Easter Wines to Impress – The London Economic

By Charlotte Hope, Lifestyle Editor @TLE-Lifestyle

How’s your sommelier knowledge? Personally, the graph with which I work when drinking wine used to be ‘drinkable’to ‘not that drinkable but I’ll drink it’to ‘that’s just probably vinegar’. Over the last few years I’ve really thrown myself into drinking heaps of wine, on the ultimate selfless journey to find you, dear reader, the optimum bottle for the food that you’re ingesting. With this in mind, I bring to you four offerings for your Easter weekend – if you can get your hands on them then your guests will be impressed and you will forever be remembered as the one who hosted the Best Easter Ever (BEE).

So, let’s start with red wine, or vino rosso if we’re feeling pretentious, because it’s my personal favourite and I’m writing this article. The options I’ve got for you are based on the assumption that you’re having lamb for Easter, but let me elaborate on each one as I go. So for this experiment, I asked a friend round and we cooked a delicious slow roast shoulder of lamb for hours with rosemary, garlic and anchovies. We uncorked (or, for some, unscrewed) the wine and set about trying it with our finished dinner. The first wine we tried was 3 Wooly Sheep Pinot Noir, Hawkes Bay, 2014. This is a delicious medium bodied red that complimented the tender meat perfectly – before I even get to the second bottle I had to throw my hands up and say it was my favourite. My friend, something more of a connoisseur, noted that ‘this Pinot Noir veritably dances within the nose’. Nobody said we weren’t going to take ourselves seriously. Moving on to the next red, the Roble 2011, Bodegas Montevannos, Ribera del Duero from Spain, before we drank all of the Pinot Noir and left no room for this delicious offering. This, we noted, was slightly lighter on the palette with a spicy finish, but was very drinkable all the same. I might have paired it with a selection of cold meats and a hot Spanish evening, but we can’t have everything!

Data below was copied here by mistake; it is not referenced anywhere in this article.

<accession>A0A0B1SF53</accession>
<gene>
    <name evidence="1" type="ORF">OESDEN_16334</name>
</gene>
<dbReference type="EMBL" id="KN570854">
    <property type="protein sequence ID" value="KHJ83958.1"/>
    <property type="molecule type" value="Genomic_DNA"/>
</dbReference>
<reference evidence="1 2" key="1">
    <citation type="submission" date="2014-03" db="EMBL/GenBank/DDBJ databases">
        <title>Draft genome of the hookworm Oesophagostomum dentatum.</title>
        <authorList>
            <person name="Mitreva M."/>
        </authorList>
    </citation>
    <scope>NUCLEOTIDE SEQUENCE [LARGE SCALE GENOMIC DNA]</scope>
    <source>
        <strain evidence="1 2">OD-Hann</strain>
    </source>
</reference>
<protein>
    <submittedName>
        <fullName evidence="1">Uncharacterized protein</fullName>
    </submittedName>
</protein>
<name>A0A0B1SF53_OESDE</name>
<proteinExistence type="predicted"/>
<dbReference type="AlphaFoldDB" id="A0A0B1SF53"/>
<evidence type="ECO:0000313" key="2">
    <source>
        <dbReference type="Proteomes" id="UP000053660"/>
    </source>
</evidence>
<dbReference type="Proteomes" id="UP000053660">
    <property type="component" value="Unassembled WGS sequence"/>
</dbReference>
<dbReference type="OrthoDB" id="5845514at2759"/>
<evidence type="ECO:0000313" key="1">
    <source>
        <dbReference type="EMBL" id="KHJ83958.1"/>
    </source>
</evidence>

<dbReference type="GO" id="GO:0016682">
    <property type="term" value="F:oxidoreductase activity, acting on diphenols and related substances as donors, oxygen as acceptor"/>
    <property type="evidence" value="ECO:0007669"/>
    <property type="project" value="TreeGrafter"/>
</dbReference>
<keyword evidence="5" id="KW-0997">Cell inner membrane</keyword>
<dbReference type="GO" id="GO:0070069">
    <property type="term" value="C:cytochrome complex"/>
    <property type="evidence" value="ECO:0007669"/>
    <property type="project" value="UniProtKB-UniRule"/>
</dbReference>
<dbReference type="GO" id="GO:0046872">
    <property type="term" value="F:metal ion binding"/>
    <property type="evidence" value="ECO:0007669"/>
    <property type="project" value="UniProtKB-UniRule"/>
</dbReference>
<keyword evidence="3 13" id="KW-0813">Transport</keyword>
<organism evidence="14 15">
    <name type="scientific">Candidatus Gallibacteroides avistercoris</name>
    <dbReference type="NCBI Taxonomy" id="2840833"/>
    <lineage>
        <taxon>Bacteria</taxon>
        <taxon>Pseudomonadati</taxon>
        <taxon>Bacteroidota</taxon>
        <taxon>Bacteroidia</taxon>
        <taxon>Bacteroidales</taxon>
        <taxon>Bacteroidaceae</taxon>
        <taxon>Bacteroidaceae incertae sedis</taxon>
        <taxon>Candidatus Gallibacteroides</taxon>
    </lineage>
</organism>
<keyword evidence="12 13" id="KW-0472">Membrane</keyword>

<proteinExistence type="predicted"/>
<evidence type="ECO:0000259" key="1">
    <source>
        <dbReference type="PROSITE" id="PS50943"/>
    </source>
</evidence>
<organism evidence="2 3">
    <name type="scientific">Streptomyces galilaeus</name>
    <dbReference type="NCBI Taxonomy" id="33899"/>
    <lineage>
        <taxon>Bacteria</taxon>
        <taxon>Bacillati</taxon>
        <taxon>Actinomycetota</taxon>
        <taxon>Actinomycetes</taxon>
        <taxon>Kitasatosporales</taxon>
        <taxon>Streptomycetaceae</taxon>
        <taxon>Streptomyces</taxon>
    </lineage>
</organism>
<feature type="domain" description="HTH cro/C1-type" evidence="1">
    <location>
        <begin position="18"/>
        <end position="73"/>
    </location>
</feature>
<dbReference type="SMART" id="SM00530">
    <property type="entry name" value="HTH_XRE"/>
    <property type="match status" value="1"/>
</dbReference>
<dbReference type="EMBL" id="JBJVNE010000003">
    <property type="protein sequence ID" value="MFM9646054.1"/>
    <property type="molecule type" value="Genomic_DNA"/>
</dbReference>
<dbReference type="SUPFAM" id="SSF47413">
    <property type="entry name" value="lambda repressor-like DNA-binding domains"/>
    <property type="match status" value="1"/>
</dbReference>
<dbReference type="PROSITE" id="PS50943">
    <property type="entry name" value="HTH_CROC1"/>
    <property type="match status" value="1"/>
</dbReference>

Moving on to our last red, a Monastrell, Castillo de Jumilla, 2012 from Spain, we were feeling quite full and, let’s face it, a little bit tipsy. I’d paired our lamb with some steamed kale and balsamic tomatoes, because apparently that’s just the sort of person I am, and this seemed to match the meal with gusto. This Monastrell reminded me of a Rioja, my ordinary red of choice, but slightly more full bodied and incredibly delicious. If any of your guests are regular Rioja drinkers, twist their arm into trying this; they won’t regret it.

After a little break, in which we may or may not have watched teen classic 10 Things I Hate About You, (because we’re all about balancing our sophistication) we moved on to the white. I decided to serve a selection of chocolates with this wine, given that we’d already demolished the lamb and we wanted these wines to be about Easter. And what is Easter if not a public holiday centred around chocolate? We moved back to the 3 Wooly Sheep estate for this classic New Zealand Sauvignon Blanc, 2014. This was, at first taste, at the more delicious end of the Sauvignon Blanc spectrum, with gooseberry (my favourite) appearing at the end. My guest and I thoroughly enjoyed it, though after a long day of ‘research’(drinking) we had to screw on the lid and call it a day. This is, however, absolutely getting cracked out on Easter Sunday, so that I can impress my family and friends alike. All in all, the four wines I’ve mentioned are, to use my old system, more than absolutely ‘drinkable’, and I urge you to take advantage of my selfless tasting and buy them for your Easter parties.

For more information please visit www.jascots.co.uk

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